Heavy rainfall and significant flooding which hit large areas of China are set to provide a $22 billion economic loss according to latest figures from broker Aon.
The firm’s Global Catastrophe Recap report, which evaluates the impact of the natural disaster events that occurred worldwide during July highlighted persistent seasonal rainfall worsened the flood situation across China’s Yangtze River Basin during the month, with the death toll since 1 June rising to at least 175.
The provinces of Anhui, Hubei and Chongqing municipality were hardest hit. The Ministry of Emergency Management (MEM) said that nearly 500,000 homes had been damaged or destroyed and 5.2 million hectares (13 million acres) of cropland affected. Direct seasonal economic losses were estimated at CNY150 billion ($22 billion), of which nearly $16 billion occurred in July. Most of the losses were anticipated to be uninsured.
Hurricane Hanna became the earliest eighth-named “H” storm on record in the Atlantic Basin, in addition to being the first hurricane of the 2020 Atlantic Season. Hanna made landfall along the southern Texas coast on 25 July as a 90 mph (150 kph) Category 1 storm. Several feet of storm surge were noted near the landfall location, in addition to hurricane-force wind gusts and torrential rains that prompted inland flooding. Some of the worst flood damage was found in the Rio Grande Valley of Texas into northern Mexico. Total economic losses were estimated into the hundreds of millions of dollars.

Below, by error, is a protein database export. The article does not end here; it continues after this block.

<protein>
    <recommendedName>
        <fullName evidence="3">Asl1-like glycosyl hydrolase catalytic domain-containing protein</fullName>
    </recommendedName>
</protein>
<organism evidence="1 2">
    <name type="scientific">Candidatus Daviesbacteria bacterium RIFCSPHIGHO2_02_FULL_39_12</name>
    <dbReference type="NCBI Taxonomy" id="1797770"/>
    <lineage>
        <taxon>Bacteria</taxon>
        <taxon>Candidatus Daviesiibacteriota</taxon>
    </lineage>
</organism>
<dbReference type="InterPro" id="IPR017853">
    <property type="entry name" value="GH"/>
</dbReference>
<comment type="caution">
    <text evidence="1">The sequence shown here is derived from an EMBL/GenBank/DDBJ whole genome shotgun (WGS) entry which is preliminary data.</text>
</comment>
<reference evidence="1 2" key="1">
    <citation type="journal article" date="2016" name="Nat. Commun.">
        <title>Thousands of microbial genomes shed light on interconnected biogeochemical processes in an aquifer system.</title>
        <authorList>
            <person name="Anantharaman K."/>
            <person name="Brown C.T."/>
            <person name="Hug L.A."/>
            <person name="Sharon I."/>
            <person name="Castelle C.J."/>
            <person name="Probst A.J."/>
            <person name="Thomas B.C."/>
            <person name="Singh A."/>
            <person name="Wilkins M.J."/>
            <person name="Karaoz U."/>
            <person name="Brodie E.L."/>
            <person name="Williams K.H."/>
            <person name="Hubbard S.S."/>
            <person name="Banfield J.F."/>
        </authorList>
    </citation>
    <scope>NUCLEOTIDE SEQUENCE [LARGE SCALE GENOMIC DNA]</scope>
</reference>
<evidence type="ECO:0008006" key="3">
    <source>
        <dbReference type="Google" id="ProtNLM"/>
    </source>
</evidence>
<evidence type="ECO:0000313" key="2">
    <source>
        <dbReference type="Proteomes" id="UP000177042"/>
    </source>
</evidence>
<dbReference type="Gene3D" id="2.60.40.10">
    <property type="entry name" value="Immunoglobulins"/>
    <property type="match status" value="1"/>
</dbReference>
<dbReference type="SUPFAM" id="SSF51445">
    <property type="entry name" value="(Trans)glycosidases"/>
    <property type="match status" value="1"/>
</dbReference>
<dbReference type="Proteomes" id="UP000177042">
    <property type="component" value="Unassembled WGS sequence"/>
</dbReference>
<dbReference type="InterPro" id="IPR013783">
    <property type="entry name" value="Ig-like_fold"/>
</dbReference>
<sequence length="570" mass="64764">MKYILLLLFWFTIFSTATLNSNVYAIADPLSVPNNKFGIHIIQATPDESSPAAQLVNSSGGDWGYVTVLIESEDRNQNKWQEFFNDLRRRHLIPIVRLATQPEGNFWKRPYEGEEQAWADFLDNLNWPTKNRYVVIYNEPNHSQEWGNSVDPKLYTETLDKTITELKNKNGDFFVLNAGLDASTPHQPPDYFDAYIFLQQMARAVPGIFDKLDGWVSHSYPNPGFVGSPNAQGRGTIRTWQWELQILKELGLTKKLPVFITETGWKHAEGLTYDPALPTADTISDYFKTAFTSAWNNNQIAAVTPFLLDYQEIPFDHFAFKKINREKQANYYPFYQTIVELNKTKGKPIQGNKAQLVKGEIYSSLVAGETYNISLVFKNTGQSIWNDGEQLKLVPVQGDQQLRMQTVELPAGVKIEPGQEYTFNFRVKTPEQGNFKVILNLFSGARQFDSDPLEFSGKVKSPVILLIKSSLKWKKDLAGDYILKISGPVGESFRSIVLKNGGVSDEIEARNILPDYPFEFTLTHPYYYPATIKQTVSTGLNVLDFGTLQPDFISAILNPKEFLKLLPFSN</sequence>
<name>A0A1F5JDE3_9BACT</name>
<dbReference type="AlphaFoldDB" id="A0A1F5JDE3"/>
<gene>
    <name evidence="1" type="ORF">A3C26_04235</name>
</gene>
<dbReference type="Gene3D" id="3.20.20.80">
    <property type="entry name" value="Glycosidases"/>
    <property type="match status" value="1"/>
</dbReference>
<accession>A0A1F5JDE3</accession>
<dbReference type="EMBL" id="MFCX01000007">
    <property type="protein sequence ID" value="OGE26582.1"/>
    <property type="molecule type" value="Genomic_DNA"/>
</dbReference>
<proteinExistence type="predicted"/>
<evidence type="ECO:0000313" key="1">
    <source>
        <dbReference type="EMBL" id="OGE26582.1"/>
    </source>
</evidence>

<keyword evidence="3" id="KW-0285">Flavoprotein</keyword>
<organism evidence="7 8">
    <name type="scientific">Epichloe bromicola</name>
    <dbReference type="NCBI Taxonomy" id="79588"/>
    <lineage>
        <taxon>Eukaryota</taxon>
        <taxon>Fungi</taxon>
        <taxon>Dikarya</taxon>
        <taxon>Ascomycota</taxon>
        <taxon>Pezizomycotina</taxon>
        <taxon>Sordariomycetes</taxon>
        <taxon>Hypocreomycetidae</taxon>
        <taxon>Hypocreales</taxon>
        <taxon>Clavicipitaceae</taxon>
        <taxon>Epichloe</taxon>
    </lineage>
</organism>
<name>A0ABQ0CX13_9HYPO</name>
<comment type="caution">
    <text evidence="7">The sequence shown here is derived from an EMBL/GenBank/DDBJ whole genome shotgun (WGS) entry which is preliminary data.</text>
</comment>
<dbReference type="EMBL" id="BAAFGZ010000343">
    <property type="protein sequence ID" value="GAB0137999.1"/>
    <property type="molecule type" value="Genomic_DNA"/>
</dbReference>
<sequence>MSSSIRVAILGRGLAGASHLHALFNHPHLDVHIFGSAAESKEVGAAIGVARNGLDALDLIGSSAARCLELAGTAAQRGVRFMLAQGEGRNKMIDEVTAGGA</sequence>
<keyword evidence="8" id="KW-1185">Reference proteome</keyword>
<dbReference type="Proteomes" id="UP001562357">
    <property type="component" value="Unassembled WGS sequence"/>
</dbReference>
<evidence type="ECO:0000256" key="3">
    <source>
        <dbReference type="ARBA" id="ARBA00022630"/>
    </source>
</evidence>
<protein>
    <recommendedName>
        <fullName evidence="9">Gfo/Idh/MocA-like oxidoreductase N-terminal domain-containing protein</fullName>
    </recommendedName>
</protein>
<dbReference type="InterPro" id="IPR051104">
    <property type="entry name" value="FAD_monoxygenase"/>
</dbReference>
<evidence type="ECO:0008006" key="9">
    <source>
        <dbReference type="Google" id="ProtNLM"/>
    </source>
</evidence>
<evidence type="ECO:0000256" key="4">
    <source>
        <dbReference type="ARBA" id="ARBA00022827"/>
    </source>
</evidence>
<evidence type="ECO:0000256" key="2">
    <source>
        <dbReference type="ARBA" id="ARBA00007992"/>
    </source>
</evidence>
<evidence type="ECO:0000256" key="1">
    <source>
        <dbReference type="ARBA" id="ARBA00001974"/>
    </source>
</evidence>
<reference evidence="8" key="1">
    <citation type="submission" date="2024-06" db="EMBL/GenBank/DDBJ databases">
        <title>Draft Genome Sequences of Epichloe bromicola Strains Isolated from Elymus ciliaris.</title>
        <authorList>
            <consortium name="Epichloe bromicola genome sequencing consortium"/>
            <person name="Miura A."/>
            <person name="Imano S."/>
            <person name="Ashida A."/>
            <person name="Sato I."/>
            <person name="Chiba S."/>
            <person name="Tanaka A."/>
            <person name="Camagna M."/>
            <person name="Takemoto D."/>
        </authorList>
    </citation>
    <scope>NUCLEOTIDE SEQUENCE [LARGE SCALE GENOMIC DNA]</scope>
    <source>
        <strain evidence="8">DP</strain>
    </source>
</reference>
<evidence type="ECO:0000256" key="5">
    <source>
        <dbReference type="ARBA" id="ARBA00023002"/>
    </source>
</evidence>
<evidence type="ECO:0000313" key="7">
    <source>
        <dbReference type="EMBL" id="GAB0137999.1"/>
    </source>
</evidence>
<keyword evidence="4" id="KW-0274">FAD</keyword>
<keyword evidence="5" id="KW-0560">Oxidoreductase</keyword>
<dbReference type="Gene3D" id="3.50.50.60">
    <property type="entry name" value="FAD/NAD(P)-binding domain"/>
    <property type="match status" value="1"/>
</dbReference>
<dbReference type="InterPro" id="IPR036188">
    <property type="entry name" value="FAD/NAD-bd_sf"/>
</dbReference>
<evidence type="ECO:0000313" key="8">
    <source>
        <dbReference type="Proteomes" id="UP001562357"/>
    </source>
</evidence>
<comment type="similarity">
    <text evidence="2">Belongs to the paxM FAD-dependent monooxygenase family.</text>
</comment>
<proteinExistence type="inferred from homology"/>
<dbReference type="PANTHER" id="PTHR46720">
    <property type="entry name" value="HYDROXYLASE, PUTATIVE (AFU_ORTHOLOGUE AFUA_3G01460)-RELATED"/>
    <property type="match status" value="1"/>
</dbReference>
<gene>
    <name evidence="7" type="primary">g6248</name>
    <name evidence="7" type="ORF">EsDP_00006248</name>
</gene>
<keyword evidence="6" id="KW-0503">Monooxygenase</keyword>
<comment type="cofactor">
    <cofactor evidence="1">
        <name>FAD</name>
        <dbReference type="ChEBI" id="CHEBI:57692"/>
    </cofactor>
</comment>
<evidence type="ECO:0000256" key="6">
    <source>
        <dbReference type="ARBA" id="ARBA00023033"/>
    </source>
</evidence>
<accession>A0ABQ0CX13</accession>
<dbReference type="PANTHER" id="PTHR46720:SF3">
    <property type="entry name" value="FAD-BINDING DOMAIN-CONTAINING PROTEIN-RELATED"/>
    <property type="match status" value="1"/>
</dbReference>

Tropical Storm Fay, the earliest sixth-named “F” storm on record in the Atlantic Ocean, killed six people after making landfall in the United States along the New Jersey coast, north of Atlantic City, on 10 July with maximum sustained winds of 50 mph (85 kph). Total economic losses were estimated at $350 million, with public and private insurers covering roughly one-third of the damage cost.
Michal Lörinc, catastrophe analyst on the Impact Forecasting team at Aon, said, “Despite a record early start to the Atlantic Hurricane Season, the most significant natural peril events were actually noted in Asia during July. An active monsoon season prompted more than $20 billion in flood-related damage in parts of China, Japan, India and Bangladesh during the month alone. Much of the physical damage to property, infrastructure and agriculture was anticipated to be uninsured – only reinforcing the importance of finding ways to help lower the protection gap across the region. Utilizing tools such as catastrophe models can help aid in identifying areas of highest risk.”